Capacitive touch is our favorite config for Makey Makey - it's simple and enables a world of new project ideas. In this video we show you how to set it up, and why it's generally awesome :) One of the key issues is sensitivity - which Sam explains and is covered in this tutorial
Hi guys, it’s Sam here from Core Electronics and today we’re going to be taking a look at reprogramming our Makey Makey to work with capacitive touch. So in our last tutorial we were taking a look at Resistive touch and how that worked, needing to create a circuit from our input pad to our earth pad in order for something to happen. This is great but as we were talking about there’s a few drawbacks, you know intuitively we want to touch something with our hand like that and have it work. Thats the way our computers, our phones, everything around us works. So it can be a bit of a drawback having to hold on to the ground pin while you do things. Now fortunately this is where capacitive touch comes in, the actual principle behind it is a little bit complex so I’ll leave you to do some reading on that but the basic idea is that the microcontroller on board is measuring the capacitance on the input pin versus our body’s natural capacitance, so what ever is touching the pin when we touch the jumper lead attached. So it’s working on that, it’s timing specific and it’s quite complicated but we’re going to break it down and have a look at how we can actually reprogram our Makey Makey to work with capacitive touch instead of the standard resistive touch. We won’t be needing this earth cable so we can get rid of that, that’s gone.
If you scroll down we’re going to be using the Makey Makey with the Arduino IDE. The Arduino platform, if you haven’t used it before then check out some of our Arduino tutorials for setting that up and downloading the IDE because we won’t be covering that today. Today we’ll just be covering how to get it up and running with the Makey Makey.
The Makey Makey isn’t compatible with Arduino straight out of the box you need to download the Makey Makey libraries and down in the tutorial you can see a link to the article over at SparkFun so we’re going to go ahead and open that up and take a look at that and you can see there is the spark fun guide. There’s a few downloads so if you walk through this and read it really really carefully, you’ve just got to download a file and it’ll tell you where to put it, what to do with it, and after that we can go ahead and use it in the Arduino IDE. So go and look at that and once you’ve got that sorted out you should be seeing it show up in your boards list in the Arduino IDE. If not then go back and follow the steps and get that going so we can move on.
We’ve got it going in the Arduino IDE, I’ve programmed this board to work with capacitive touch already and the code is actually taken from somewhere else on the internet, a fantastic guy by the name of Eric Rosenbaum (I think that is how it’s pronounced). I originally uploaded this code and I made a few tweaks to just work a little bit nicer with external things like large fruit that have quite a lot of capacitance to them anyway. I was finding some of the sensitivity readings were a bit off. Fortunately it’s super easy to adjust the sensitivity and you can see here that you can actually adjust the threshold and the larger the number its going to change the capacitance. Obviously to make it less sensitive the smaller the number the more sensitive it’s going to be. We can also re-map the key array, so we can change what pads on the keys are going to trigger and what an actual keystroke.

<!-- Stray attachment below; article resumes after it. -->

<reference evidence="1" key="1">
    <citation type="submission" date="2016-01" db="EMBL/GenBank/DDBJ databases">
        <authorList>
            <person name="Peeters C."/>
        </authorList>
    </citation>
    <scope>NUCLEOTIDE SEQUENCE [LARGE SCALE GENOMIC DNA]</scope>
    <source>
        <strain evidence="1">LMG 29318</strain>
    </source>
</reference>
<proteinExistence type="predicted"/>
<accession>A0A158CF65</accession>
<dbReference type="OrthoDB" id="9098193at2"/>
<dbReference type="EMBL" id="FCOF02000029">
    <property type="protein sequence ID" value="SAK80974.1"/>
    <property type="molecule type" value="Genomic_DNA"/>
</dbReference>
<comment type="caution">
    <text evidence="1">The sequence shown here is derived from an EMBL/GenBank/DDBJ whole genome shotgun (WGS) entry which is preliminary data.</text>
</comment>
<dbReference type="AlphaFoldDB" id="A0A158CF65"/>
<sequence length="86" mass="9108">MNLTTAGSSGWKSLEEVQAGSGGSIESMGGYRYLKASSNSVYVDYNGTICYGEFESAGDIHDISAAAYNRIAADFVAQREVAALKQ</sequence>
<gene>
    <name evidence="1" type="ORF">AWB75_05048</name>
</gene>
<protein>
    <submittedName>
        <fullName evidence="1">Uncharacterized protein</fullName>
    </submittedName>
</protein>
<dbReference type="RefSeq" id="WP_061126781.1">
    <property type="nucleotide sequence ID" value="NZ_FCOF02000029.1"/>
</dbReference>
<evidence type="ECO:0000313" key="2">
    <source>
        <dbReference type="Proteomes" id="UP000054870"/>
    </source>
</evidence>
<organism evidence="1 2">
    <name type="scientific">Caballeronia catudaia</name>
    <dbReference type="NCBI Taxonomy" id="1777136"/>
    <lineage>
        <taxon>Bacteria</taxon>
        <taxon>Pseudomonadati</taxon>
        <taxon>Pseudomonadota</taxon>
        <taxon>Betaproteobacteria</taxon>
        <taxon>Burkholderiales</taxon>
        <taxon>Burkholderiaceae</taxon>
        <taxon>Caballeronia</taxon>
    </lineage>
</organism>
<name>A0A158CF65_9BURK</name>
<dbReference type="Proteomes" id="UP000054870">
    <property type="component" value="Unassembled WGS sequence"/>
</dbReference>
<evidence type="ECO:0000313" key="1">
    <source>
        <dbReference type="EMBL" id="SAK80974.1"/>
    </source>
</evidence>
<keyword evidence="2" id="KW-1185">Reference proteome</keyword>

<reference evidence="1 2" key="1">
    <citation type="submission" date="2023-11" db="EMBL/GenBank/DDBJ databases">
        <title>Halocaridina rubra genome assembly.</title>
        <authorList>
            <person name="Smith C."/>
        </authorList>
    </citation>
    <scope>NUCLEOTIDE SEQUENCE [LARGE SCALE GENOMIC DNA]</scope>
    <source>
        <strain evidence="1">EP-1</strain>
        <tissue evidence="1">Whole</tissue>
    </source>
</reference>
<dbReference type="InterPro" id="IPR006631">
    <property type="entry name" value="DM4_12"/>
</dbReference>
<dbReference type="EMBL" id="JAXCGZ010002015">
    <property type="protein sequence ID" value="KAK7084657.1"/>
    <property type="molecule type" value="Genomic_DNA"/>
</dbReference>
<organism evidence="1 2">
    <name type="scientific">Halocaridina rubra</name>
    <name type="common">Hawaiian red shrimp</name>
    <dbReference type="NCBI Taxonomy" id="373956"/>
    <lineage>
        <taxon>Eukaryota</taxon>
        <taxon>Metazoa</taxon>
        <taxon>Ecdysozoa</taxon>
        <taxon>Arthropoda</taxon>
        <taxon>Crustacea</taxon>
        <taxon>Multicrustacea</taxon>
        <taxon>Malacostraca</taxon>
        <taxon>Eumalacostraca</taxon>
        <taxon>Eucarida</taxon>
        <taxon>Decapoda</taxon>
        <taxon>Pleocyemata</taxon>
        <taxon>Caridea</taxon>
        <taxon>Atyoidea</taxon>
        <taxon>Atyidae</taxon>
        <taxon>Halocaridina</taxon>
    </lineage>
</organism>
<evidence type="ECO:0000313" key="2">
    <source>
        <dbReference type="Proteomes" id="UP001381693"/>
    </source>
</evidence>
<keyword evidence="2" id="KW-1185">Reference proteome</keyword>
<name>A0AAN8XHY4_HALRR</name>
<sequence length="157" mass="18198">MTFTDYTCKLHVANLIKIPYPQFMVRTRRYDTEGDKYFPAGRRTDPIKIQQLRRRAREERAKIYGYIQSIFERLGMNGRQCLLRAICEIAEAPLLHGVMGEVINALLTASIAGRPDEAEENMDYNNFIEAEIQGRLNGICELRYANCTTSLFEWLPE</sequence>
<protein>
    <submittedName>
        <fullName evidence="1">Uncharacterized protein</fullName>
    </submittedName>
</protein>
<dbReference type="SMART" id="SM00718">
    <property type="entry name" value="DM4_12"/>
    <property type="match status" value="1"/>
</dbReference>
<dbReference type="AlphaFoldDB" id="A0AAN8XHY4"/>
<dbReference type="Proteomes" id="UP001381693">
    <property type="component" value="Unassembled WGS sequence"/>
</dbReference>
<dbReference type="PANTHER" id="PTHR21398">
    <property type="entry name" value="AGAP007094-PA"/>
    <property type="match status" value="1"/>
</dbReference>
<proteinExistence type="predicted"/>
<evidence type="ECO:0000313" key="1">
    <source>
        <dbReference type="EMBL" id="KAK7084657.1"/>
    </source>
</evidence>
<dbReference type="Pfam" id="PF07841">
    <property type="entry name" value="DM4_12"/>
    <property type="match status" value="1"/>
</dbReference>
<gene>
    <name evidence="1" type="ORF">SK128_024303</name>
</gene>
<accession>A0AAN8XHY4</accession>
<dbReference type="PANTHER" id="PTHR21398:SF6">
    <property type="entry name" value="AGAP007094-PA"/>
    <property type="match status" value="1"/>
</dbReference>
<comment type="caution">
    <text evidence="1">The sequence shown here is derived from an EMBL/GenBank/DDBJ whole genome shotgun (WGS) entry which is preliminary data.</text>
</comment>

We’ve got this plugged in and turned on and now with resistive touch we would have had to be connecting two of these pads up to make a circuit, now it will still work that way if you go back and put the original firmware on it. Its not like you’ve messed up your board or anything , the original firmware is available at MakeyMakey.com and spark fun in that guide. So you can go ahead and reprogram it, that is not a problem. We are actually going to have a look at using things like fruit and world objects to connect up and we don’t have to use the earth pad. So we’ll just go ahead and connect these up and I’ve actually got these pre-programmed to work as a keyboard so I’ve had to re-program the arrow keys and the space bar to change what they do so they don’t actually correspond to what is written on here anymore but you can change that to do what ever you like. So now as you can see I’ve just clicked on the search bar and I’m not holding any external ground wire and I tap on the fruit and it’s bringing up and it’s typing things in and I can also tap directly on to the board as well but typing with fruit is much much cooler. So as you can see the sensitivity is really good and if you hold it down it works as expected, with some capacitive touch you can find it actually senses your hand, it’s that sensitive because of the high capacitance but we’ve dropped the sensitivity down so it works really really well with this kind of stuff - large fruit, small fruit, the lead pencil drawings we were talking about, it’s going to work. You can simply type in any value you want using capacitive touch, what’s handier than capacitive touch, it’s really intuitive and works the way you would expect it to.
I encourage you to go ahead and play with that and find something cool that you can make with it. You can remap the keystrokes that it sends to the computer and do whatever you like and make some awesome projects and show us. We’ve got a project section on our website and we’d love to check them out and you can inspire other makers and inventors.
That’s all for today guys, I’m Sam, thank you for watching and remember to check out some of our other fantastic Makey Makey tutorials - seeya :-)